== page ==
Pets can struggle with their weight

Dr. Larry Mangum


Appalachian Animal Hospital

Like their human companions, pets can struggle with their weight.

Being overweight or obese can shorten pets’ lives by increasing their risk for insulin resistance, type 2 diabetes, high blood pressure, kidney disease, cancer, and osteoarthritis. Estimates say that unhealthy weights can shave up to 2.5 years off of pets’ lives.

Sedentary lifestyles and overeating can contribute to weight gain in cats and dogs. In addition, choosing the wrong foods for an animal’s activity level may contribute to weight gain.

Is my pet too heavy?

Many pet owners miss signs that their pets are maintaining unhealthy weights.

Cats’ and dogs’ waists should be visible when viewed from above. If your pet seems thick in the middle, chances are he or she can stand to lose some weight.

Increasing activity

Exercise and healthy eating are the keys to getting cats and dogs to shed some pounds (animals suffering from illness may need to pursue other avenues to weight loss). Ask the vet how much your pet needs to lose and the role that diet can play in helping your pet to lose weight. Reduce caloric intake accordingly until pets reach the weight vets recommend. When pets are already overweight, adhering to guidelines on food packaging may make it difficult for pets to lose weight.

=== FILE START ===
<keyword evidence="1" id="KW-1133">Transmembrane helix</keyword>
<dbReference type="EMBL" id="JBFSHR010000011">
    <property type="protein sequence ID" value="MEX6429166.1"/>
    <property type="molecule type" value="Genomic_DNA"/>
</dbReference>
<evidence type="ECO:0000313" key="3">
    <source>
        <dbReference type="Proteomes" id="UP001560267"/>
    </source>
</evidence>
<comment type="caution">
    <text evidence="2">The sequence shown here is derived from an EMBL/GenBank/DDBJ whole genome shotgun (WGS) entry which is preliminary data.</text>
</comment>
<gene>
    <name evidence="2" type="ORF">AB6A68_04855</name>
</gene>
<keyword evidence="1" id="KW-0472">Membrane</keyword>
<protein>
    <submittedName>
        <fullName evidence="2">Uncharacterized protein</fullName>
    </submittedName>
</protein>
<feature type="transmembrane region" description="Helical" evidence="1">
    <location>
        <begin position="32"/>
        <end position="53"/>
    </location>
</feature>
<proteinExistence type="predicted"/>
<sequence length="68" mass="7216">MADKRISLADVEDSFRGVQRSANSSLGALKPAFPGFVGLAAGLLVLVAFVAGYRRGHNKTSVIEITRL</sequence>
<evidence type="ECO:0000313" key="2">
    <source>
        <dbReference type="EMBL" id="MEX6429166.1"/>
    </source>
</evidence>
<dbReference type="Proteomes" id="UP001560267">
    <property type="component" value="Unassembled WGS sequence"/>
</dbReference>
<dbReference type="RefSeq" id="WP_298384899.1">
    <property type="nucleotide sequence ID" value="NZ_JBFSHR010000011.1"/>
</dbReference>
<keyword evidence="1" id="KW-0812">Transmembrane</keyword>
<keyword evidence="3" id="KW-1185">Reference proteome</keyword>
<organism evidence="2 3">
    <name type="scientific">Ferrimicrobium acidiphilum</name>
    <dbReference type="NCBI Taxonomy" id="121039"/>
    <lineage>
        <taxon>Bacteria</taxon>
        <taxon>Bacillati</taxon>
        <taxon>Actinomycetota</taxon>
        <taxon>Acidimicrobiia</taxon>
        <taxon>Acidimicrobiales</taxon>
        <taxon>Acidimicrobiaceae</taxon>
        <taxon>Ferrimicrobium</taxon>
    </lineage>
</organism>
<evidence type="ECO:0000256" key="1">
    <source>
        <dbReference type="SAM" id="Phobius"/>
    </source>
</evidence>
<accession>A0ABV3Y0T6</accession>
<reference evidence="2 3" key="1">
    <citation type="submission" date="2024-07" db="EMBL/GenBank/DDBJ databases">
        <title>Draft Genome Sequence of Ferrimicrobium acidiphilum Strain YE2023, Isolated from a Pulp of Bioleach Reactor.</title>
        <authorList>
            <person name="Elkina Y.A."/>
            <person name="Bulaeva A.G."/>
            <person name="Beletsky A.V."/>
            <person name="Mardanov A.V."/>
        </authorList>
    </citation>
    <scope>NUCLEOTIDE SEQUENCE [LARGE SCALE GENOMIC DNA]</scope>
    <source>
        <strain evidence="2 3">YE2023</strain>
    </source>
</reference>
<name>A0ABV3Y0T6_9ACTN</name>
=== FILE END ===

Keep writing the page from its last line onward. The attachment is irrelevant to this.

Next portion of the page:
Exercise is another key to healthy weight loss. Dogs can go out for walks or engage in other aerobic activity, such as playing games of fetch. It can be more challenging to get cats to exercise. Toys that play into a feline’s predatory nature, such as things they have or she has to hunt or chase, may inspire cats to move more.

Overweight pets need exercise and changes to their diets in order to lose weight and extend their life expectancies. Consult your veterinarian for advice on how to help pets shed pounds they can keep off for years to come.